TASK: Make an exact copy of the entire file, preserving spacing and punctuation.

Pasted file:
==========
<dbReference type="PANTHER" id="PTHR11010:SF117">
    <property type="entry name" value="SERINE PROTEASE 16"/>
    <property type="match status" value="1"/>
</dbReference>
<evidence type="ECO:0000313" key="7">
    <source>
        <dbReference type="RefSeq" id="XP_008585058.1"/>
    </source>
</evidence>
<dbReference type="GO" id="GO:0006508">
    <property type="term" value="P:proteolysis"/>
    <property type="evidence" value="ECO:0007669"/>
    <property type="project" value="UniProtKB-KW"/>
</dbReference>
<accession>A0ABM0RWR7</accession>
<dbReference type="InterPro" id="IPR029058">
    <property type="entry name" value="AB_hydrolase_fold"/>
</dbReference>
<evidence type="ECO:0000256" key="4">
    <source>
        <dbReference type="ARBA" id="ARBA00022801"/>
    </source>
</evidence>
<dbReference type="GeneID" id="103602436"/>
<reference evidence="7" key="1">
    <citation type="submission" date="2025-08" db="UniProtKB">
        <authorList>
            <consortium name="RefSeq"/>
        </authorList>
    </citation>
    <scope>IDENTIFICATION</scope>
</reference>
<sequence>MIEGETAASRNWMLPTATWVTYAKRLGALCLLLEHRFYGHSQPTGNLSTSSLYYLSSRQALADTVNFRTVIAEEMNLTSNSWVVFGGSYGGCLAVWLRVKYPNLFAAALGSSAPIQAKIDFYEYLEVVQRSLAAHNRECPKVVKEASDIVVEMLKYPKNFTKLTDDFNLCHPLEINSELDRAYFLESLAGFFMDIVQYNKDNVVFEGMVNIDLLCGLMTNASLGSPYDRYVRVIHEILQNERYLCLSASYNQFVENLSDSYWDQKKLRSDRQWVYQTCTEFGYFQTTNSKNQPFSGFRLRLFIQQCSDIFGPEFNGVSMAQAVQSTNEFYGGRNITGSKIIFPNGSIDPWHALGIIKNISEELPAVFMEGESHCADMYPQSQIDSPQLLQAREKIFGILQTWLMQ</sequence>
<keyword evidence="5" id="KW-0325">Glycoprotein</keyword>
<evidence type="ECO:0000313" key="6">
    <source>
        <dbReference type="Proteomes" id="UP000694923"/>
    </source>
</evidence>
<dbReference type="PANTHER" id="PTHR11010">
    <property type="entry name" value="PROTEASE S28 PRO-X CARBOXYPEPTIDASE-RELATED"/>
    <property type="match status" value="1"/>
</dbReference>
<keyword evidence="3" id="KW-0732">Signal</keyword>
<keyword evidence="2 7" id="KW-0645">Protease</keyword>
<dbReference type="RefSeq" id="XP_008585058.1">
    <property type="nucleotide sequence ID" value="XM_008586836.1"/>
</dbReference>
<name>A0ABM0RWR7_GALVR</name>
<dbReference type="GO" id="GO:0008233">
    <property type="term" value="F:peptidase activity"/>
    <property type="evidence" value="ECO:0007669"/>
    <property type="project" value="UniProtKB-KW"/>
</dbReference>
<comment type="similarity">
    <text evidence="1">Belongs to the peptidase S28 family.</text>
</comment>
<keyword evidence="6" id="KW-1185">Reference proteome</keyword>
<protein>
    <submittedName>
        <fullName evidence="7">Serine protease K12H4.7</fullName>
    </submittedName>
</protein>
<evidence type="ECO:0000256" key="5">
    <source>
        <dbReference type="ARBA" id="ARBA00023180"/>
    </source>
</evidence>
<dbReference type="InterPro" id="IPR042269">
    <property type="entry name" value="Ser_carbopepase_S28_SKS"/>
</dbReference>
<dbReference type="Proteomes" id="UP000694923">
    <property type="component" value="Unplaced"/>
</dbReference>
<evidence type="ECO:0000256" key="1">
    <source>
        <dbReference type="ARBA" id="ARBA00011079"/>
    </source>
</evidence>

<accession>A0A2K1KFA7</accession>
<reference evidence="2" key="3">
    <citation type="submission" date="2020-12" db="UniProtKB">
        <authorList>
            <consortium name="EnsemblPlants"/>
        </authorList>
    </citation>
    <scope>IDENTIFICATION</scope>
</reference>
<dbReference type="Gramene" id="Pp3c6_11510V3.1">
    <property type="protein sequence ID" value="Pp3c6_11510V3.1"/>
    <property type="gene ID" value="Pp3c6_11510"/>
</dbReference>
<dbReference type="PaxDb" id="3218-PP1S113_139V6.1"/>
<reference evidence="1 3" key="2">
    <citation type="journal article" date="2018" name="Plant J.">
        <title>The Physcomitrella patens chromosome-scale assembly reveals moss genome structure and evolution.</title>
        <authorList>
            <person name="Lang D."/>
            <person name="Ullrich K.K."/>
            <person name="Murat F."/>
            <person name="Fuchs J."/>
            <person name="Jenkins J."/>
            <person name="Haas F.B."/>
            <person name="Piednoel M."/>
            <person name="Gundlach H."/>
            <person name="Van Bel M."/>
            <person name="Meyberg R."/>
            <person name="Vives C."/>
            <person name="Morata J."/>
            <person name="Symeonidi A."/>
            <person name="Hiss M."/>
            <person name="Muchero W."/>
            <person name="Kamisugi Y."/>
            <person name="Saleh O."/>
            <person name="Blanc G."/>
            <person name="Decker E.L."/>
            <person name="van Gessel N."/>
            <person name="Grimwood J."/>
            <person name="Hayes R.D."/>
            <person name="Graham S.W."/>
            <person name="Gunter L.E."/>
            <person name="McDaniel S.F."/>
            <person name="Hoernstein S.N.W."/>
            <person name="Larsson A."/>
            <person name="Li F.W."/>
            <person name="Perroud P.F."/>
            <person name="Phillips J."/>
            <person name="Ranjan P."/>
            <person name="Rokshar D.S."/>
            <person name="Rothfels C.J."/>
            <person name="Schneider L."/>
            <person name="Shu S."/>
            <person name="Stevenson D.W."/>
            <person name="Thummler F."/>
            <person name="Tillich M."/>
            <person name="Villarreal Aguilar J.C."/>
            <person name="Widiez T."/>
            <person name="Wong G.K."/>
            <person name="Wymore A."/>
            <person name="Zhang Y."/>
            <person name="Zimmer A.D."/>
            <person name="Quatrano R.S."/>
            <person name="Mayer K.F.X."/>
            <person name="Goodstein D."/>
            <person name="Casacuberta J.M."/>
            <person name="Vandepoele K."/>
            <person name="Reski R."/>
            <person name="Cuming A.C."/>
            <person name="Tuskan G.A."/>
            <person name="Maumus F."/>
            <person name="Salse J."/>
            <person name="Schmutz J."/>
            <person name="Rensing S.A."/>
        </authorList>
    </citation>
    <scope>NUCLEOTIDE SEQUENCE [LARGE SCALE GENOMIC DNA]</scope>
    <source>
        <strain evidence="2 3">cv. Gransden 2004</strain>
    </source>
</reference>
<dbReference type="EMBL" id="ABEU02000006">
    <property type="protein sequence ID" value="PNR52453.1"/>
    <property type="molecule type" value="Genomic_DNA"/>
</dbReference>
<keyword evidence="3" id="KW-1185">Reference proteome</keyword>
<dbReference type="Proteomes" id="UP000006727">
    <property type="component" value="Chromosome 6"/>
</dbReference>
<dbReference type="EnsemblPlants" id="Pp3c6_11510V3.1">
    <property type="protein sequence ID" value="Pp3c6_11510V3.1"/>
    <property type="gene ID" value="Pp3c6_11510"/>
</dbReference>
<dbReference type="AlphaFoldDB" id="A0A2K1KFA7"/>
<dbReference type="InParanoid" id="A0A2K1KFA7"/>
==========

<dbReference type="PANTHER" id="PTHR11010:SF117">
    <property type="entry name" value="SERINE PROTEASE 16"/>
    <property type="match status" value="1"/>
</dbReference>
<evidence type="ECO:0000313" key="7">
    <source>
        <dbReference type="RefSeq" id="XP_008585058.1"/>
    </source>
</evidence>
<dbReference type="GO" id="GO:0006508">
    <property type="term" value="P:proteolysis"/>
    <property type="evidence" value="ECO:0007669"/>
    <property type="project" value="UniProtKB-KW"/>
</dbReference>
<accession>A0ABM0RWR7</accession>
<dbReference type="InterPro" id="IPR029058">
    <property type="entry name" value="AB_hydrolase_fold"/>
</dbReference>
<evidence type="ECO:0000256" key="4">
    <source>
        <dbReference type="ARBA" id="ARBA00022801"/>
    </source>
</evidence>
<dbReference type="GeneID" id="103602436"/>
<reference evidence="7" key="1">
    <citation type="submission" date="2025-08" db="UniProtKB">
        <authorList>
            <consortium name="RefSeq"/>
        </authorList>
    </citation>
    <scope>IDENTIFICATION</scope>
</reference>
<sequence>MIEGETAASRNWMLPTATWVTYAKRLGALCLLLEHRFYGHSQPTGNLSTSSLYYLSSRQALADTVNFRTVIAEEMNLTSNSWVVFGGSYGGCLAVWLRVKYPNLFAAALGSSAPIQAKIDFYEYLEVVQRSLAAHNRECPKVVKEASDIVVEMLKYPKNFTKLTDDFNLCHPLEINSELDRAYFLESLAGFFMDIVQYNKDNVVFEGMVNIDLLCGLMTNASLGSPYDRYVRVIHEILQNERYLCLSASYNQFVENLSDSYWDQKKLRSDRQWVYQTCTEFGYFQTTNSKNQPFSGFRLRLFIQQCSDIFGPEFNGVSMAQAVQSTNEFYGGRNITGSKIIFPNGSIDPWHALGIIKNISEELPAVFMEGESHCADMYPQSQIDSPQLLQAREKIFGILQTWLMQ</sequence>
<keyword evidence="5" id="KW-0325">Glycoprotein</keyword>
<evidence type="ECO:0000313" key="6">
    <source>
        <dbReference type="Proteomes" id="UP000694923"/>
    </source>
</evidence>
<dbReference type="PANTHER" id="PTHR11010">
    <property type="entry name" value="PROTEASE S28 PRO-X CARBOXYPEPTIDASE-RELATED"/>
    <property type="match status" value="1"/>
</dbReference>
<keyword evidence="3" id="KW-0732">Signal</keyword>
<keyword evidence="2 7" id="KW-0645">Protease</keyword>
<dbReference type="RefSeq" id="XP_008585058.1">
    <property type="nucleotide sequence ID" value="XM_008586836.1"/>
</dbReference>
<name>A0ABM0RWR7_GALVR</name>
<dbReference type="GO" id="GO:0008233">
    <property type="term" value="F:peptidase activity"/>
    <property type="evidence" value="ECO:0007669"/>
    <property type="project" value="UniProtKB-KW"/>
</dbReference>
<comment type="similarity">
    <text evidence="1">Belongs to the peptidase S28 family.</text>
</comment>
<keyword evidence="6" id="KW-1185">Reference proteome</keyword>
<protein>
    <submittedName>
        <fullName evidence="7">Serine protease K12H4.7</fullName>
    </submittedName>
</protein>
<evidence type="ECO:0000256" key="5">
    <source>
        <dbReference type="ARBA" id="ARBA00023180"/>
    </source>
</evidence>
<dbReference type="InterPro" id="IPR042269">
    <property type="entry name" value="Ser_carbopepase_S28_SKS"/>
</dbReference>
<dbReference type="Proteomes" id="UP000694923">
    <property type="component" value="Unplaced"/>
</dbReference>
<evidence type="ECO:0000256" key="1">
    <source>
        <dbReference type="ARBA" id="ARBA00011079"/>
    </source>
</evidence>

<accession>A0A2K1KFA7</accession>
<reference evidence="2" key="3">
    <citation type="submission" date="2020-12" db="UniProtKB">
        <authorList>
            <consortium name="EnsemblPlants"/>
        </authorList>
    </citation>
    <scope>IDENTIFICATION</scope>
</reference>
<dbReference type="Gramene" id="Pp3c6_11510V3.1">
    <property type="protein sequence ID" value="Pp3c6_11510V3.1"/>
    <property type="gene ID" value="Pp3c6_11510"/>
</dbReference>
<dbReference type="PaxDb" id="3218-PP1S113_139V6.1"/>
<reference evidence="1 3" key="2">
    <citation type="journal article" date="2018" name="Plant J.">
        <title>The Physcomitrella patens chromosome-scale assembly reveals moss genome structure and evolution.</title>
        <authorList>
            <person name="Lang D."/>
            <person name="Ullrich K.K."/>
            <person name="Murat F."/>
            <person name="Fuchs J."/>
            <person name="Jenkins J."/>
            <person name="Haas F.B."/>
            <person name="Piednoel M."/>
            <person name="Gundlach H."/>
            <person name="Van Bel M."/>
            <person name="Meyberg R."/>
            <person name="Vives C."/>
            <person name="Morata J."/>
            <person name="Symeonidi A."/>
            <person name="Hiss M."/>
            <person name="Muchero W."/>
            <person name="Kamisugi Y."/>
            <person name="Saleh O."/>
            <person name="Blanc G."/>
            <person name="Decker E.L."/>
            <person name="van Gessel N."/>
            <person name="Grimwood J."/>
            <person name="Hayes R.D."/>
            <person name="Graham S.W."/>
            <person name="Gunter L.E."/>
            <person name="McDaniel S.F."/>
            <person name="Hoernstein S.N.W."/>
            <person name="Larsson A."/>
            <person name="Li F.W."/>
            <person name="Perroud P.F."/>
            <person name="Phillips J."/>
            <person name="Ranjan P."/>
            <person name="Rokshar D.S."/>
            <person name="Rothfels C.J."/>
            <person name="Schneider L."/>
            <person name="Shu S."/>
            <person name="Stevenson D.W."/>
            <person name="Thummler F."/>
            <person name="Tillich M."/>
            <person name="Villarreal Aguilar J.C."/>
            <person name="Widiez T."/>
            <person name="Wong G.K."/>
            <person name="Wymore A."/>
            <person name="Zhang Y."/>
            <person name="Zimmer A.D."/>
            <person name="Quatrano R.S."/>
            <person name="Mayer K.F.X."/>
            <person name="Goodstein D."/>
            <person name="Casacuberta J.M."/>
            <person name="Vandepoele K."/>
            <person name="Reski R."/>
            <person name="Cuming A.C."/>
            <person name="Tuskan G.A."/>
            <person name="Maumus F."/>
            <person name="Salse J."/>
            <person name="Schmutz J."/>
            <person name="Rensing S.A."/>
        </authorList>
    </citation>
    <scope>NUCLEOTIDE SEQUENCE [LARGE SCALE GENOMIC DNA]</scope>
    <source>
        <strain evidence="2 3">cv. Gransden 2004</strain>
    </source>
</reference>
<dbReference type="EMBL" id="ABEU02000006">
    <property type="protein sequence ID" value="PNR52453.1"/>
    <property type="molecule type" value="Genomic_DNA"/>
</dbReference>
<keyword evidence="3" id="KW-1185">Reference proteome</keyword>
<dbReference type="Proteomes" id="UP000006727">
    <property type="component" value="Chromosome 6"/>
</dbReference>
<dbReference type="EnsemblPlants" id="Pp3c6_11510V3.1">
    <property type="protein sequence ID" value="Pp3c6_11510V3.1"/>
    <property type="gene ID" value="Pp3c6_11510"/>
</dbReference>
<dbReference type="AlphaFoldDB" id="A0A2K1KFA7"/>
<dbReference type="InParanoid" id="A0A2K1KFA7"/>